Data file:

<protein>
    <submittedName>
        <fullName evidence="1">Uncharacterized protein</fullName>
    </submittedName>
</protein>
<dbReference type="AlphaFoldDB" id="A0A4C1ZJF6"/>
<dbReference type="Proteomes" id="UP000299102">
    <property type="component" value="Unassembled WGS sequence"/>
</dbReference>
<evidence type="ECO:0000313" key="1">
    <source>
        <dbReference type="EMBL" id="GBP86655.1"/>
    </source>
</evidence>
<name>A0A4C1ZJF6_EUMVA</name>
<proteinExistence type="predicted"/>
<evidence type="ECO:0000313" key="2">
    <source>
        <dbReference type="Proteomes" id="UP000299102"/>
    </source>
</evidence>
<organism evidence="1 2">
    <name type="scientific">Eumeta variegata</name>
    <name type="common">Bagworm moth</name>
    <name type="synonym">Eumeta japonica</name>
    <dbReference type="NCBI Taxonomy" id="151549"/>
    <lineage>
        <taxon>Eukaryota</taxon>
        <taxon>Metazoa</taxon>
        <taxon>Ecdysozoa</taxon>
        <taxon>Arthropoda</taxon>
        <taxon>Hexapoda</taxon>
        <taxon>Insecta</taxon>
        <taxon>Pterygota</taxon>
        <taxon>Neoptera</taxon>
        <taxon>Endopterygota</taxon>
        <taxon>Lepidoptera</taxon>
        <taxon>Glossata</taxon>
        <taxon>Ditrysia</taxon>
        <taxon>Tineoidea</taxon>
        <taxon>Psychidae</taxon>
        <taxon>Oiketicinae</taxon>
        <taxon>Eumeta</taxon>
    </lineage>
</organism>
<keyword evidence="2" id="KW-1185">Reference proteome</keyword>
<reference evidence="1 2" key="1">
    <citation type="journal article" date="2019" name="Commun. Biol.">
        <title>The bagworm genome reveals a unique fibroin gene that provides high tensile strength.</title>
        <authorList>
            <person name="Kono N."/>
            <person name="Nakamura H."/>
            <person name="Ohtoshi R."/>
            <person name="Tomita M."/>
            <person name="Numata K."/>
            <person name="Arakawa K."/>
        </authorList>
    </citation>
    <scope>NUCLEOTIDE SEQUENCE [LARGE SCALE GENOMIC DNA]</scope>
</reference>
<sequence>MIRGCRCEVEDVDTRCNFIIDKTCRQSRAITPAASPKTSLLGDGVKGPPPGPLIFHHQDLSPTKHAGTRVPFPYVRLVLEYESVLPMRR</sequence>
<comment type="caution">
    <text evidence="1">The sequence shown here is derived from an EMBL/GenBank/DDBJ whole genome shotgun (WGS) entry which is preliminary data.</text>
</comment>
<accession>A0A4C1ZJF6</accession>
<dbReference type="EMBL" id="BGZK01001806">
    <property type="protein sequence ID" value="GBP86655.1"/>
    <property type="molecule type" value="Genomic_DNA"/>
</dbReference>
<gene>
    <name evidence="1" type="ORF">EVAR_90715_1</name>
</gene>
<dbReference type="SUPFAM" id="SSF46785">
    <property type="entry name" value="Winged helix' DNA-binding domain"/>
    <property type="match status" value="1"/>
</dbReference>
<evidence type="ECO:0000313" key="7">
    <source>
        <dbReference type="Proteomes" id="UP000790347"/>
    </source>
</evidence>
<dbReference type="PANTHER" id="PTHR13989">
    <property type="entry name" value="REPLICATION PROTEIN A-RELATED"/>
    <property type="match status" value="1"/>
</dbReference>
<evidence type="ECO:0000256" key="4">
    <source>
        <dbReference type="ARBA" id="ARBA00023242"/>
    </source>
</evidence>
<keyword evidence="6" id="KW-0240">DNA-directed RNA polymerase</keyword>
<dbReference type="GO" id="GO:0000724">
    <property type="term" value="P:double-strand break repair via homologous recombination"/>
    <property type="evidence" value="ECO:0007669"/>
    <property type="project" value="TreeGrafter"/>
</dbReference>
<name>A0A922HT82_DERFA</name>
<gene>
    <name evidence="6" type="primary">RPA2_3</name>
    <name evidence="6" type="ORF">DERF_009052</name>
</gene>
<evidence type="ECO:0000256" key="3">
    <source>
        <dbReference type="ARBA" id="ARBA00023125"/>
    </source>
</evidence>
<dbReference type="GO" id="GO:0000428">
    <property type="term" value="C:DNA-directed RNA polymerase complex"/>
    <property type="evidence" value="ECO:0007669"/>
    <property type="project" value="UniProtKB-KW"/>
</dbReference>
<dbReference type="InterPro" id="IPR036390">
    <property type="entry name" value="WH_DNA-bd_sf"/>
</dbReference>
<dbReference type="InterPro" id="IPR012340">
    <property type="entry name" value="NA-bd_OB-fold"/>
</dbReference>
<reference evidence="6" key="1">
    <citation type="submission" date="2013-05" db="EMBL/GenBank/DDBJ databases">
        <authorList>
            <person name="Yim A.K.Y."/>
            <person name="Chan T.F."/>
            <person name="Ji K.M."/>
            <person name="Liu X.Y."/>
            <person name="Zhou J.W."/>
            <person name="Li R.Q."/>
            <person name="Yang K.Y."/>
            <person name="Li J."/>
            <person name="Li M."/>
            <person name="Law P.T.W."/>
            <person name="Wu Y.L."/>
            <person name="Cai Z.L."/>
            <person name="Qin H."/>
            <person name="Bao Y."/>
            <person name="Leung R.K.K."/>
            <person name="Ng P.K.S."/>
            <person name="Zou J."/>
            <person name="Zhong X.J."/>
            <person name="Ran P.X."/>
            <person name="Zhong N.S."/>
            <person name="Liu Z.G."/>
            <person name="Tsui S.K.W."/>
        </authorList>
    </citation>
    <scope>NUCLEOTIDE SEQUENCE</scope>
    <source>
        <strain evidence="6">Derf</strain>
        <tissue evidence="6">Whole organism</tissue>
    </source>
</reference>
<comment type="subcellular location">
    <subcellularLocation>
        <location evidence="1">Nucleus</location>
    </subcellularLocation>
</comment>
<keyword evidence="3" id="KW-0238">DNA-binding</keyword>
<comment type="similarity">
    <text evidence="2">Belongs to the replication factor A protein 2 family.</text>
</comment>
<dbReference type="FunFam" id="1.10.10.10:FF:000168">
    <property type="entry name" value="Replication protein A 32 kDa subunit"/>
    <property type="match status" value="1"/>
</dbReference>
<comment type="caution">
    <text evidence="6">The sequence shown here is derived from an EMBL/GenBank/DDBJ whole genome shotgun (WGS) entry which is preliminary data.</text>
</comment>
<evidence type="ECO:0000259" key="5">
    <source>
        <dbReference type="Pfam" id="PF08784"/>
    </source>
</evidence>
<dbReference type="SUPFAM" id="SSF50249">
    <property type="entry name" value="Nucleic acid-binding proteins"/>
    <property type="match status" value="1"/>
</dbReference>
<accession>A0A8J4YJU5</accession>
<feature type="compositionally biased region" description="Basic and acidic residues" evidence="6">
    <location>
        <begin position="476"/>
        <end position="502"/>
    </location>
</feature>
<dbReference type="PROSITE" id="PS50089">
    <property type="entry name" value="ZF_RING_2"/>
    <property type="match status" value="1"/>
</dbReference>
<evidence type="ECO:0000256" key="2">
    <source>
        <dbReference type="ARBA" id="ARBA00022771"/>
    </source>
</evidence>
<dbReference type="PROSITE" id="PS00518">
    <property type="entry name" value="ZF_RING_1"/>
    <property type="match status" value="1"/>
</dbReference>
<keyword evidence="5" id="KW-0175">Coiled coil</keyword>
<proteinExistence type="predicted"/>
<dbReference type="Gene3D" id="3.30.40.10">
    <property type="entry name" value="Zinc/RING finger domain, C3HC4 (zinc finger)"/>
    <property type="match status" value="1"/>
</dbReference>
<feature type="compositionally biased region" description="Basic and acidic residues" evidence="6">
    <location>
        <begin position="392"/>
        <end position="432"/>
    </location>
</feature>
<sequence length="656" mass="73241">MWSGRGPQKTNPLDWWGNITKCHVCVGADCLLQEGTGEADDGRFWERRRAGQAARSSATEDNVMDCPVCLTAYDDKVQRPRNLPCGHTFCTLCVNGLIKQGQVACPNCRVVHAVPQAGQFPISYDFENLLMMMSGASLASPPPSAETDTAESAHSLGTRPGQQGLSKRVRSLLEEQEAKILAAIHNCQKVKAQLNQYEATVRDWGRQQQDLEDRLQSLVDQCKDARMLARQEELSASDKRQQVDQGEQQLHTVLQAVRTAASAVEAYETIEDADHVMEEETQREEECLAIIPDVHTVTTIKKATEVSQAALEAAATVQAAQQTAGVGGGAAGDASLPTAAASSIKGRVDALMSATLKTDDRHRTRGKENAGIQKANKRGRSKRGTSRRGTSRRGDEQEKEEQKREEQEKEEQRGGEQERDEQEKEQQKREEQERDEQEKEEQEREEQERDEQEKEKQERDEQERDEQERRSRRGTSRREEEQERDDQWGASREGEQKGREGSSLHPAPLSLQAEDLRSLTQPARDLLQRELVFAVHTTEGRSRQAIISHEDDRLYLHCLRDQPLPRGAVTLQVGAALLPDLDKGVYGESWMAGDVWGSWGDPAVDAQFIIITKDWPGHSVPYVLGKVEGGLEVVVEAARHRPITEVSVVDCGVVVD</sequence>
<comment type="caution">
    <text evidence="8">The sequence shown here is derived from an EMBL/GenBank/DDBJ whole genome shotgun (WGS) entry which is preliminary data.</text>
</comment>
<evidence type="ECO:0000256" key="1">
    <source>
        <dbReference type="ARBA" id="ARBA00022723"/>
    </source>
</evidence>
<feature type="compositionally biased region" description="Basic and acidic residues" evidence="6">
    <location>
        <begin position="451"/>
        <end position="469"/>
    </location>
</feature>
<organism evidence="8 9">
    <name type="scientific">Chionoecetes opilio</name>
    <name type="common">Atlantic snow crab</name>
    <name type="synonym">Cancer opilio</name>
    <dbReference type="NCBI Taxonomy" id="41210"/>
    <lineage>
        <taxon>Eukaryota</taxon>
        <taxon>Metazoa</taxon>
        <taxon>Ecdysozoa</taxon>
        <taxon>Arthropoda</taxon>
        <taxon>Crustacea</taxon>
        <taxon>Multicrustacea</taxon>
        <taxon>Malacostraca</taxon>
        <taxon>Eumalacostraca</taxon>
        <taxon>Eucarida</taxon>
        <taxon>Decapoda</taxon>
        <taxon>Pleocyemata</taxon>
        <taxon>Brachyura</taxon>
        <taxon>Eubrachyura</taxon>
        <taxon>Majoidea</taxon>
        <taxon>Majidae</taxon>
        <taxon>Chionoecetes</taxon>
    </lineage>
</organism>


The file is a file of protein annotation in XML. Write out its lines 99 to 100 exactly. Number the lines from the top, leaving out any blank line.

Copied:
    <name evidence="6" type="primary">RPA2_3</name>
    <name evidence="6" type="ORF">DERF_009052</name>